I have cracking problems in a masonry building with a masonry parapet. The walls are brick veneer cavity walls with concrete-block backup. The parapet has brick veneer on the outside face and on the parapet face. The space between the two brick wythes was reinforced and grouted solid to attach the parapet to the building structure. Cracking has developed between the brick veneer cavity wall and the solid-grouted portion. Why is this cracking occurring and what can I do to correct it?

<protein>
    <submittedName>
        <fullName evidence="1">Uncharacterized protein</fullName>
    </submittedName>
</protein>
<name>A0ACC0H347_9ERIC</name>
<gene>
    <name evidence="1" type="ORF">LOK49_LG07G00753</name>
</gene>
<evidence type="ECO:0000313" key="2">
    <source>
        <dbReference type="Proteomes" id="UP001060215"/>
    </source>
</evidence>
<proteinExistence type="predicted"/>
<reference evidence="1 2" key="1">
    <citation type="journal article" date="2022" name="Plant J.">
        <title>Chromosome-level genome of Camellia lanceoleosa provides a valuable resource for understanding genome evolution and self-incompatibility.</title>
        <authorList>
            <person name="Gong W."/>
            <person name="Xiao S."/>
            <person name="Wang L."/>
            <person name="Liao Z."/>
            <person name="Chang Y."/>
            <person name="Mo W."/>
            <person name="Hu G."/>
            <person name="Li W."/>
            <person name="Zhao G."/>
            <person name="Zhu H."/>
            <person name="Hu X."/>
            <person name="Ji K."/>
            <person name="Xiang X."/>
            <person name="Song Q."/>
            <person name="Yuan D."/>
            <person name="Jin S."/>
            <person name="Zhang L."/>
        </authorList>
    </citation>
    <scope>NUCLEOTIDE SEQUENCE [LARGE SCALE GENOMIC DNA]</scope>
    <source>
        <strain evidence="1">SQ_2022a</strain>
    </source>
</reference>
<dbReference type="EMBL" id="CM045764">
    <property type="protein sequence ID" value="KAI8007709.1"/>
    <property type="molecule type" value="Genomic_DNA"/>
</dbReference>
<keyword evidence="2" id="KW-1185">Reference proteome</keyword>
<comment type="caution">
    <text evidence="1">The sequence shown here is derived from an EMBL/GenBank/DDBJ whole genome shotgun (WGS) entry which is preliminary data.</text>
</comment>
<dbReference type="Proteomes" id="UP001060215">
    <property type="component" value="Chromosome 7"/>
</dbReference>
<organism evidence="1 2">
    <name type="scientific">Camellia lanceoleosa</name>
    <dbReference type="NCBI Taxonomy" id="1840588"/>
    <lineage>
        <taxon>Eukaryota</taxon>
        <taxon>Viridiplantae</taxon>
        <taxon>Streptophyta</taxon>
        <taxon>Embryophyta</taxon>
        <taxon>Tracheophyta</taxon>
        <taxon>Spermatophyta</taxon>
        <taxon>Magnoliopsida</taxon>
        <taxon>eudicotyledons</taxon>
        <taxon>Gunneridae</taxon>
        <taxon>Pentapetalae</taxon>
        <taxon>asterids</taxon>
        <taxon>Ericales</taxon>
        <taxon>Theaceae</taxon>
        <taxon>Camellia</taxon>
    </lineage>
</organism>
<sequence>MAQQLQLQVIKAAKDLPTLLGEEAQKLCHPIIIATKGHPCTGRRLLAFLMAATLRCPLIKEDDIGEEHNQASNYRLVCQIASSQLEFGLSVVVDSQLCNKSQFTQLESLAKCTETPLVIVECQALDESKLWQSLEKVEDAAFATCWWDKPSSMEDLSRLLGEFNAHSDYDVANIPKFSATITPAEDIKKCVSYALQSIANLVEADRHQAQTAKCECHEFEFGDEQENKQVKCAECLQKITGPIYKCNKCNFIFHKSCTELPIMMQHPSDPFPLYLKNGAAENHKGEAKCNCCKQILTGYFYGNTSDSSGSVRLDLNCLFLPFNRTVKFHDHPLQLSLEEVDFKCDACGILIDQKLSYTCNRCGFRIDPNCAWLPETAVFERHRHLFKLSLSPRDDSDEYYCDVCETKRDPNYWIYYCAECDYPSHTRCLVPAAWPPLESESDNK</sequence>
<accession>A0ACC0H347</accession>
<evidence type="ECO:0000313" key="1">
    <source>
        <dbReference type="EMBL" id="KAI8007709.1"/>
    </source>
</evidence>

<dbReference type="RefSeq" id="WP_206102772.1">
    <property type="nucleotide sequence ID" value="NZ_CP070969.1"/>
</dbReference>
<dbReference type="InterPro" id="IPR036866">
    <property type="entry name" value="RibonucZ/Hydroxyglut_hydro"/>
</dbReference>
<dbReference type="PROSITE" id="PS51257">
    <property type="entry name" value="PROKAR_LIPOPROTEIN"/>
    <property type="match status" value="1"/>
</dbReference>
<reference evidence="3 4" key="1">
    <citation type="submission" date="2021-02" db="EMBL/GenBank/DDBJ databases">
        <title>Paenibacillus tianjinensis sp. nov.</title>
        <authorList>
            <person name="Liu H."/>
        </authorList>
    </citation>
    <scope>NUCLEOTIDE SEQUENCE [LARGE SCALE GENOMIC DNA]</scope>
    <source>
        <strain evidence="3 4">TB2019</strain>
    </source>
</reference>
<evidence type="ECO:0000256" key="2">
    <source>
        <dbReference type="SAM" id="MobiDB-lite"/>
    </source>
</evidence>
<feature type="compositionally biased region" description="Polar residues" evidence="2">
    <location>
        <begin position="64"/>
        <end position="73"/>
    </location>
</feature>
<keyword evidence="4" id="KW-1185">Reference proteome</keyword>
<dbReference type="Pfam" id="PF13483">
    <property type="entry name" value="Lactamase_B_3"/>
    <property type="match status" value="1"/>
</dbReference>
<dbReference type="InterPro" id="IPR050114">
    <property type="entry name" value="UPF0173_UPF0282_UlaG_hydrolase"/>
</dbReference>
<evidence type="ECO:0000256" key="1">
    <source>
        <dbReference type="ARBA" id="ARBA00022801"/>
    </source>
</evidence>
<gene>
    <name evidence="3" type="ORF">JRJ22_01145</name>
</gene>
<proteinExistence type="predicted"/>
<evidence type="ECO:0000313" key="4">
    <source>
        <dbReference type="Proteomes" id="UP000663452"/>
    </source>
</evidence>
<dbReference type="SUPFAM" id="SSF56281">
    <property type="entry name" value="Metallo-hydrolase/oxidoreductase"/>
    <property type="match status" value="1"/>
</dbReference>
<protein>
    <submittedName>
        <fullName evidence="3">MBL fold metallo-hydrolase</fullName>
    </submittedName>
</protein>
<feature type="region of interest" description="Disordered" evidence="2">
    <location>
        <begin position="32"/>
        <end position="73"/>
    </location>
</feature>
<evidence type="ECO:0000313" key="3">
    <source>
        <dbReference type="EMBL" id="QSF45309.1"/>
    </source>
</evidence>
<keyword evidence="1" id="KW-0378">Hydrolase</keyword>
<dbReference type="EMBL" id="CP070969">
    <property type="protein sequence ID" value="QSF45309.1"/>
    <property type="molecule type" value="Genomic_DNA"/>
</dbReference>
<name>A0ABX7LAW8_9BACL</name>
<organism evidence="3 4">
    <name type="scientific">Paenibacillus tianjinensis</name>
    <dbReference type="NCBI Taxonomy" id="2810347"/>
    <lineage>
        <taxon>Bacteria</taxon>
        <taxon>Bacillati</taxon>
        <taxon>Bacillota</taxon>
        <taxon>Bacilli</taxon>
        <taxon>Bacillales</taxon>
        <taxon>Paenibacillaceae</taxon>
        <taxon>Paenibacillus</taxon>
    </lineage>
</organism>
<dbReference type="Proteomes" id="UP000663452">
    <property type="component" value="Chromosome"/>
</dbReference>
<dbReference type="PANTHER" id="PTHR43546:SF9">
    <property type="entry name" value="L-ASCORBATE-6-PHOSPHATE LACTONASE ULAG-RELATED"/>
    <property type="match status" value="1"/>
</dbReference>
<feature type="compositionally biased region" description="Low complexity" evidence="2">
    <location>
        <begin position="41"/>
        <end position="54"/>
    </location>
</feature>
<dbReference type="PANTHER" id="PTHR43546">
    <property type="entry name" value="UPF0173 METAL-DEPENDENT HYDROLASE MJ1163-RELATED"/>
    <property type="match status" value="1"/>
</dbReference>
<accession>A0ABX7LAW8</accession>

The cracking likely is occurring because the masonry veneer at the cavity wall and the solid-grouted masonry are trying to move in different directions or at different rates. The grouted masonry parapet walls are restrained from growing by the grout core and reinforcing steel. The masonry below the grouted parapet is restrained only by the mortar joint between the grouted parapet and the cavity wall. Shear stresses that develop as a result of this differential movement can easily exceed the shear strength of the mortar joint. If this crack does not cause structural problems, I recommend grinding the joints to a depth of 3_4 inch and applying backer rod and sealant. This detail will permit the masonry above and below this joint to move independently.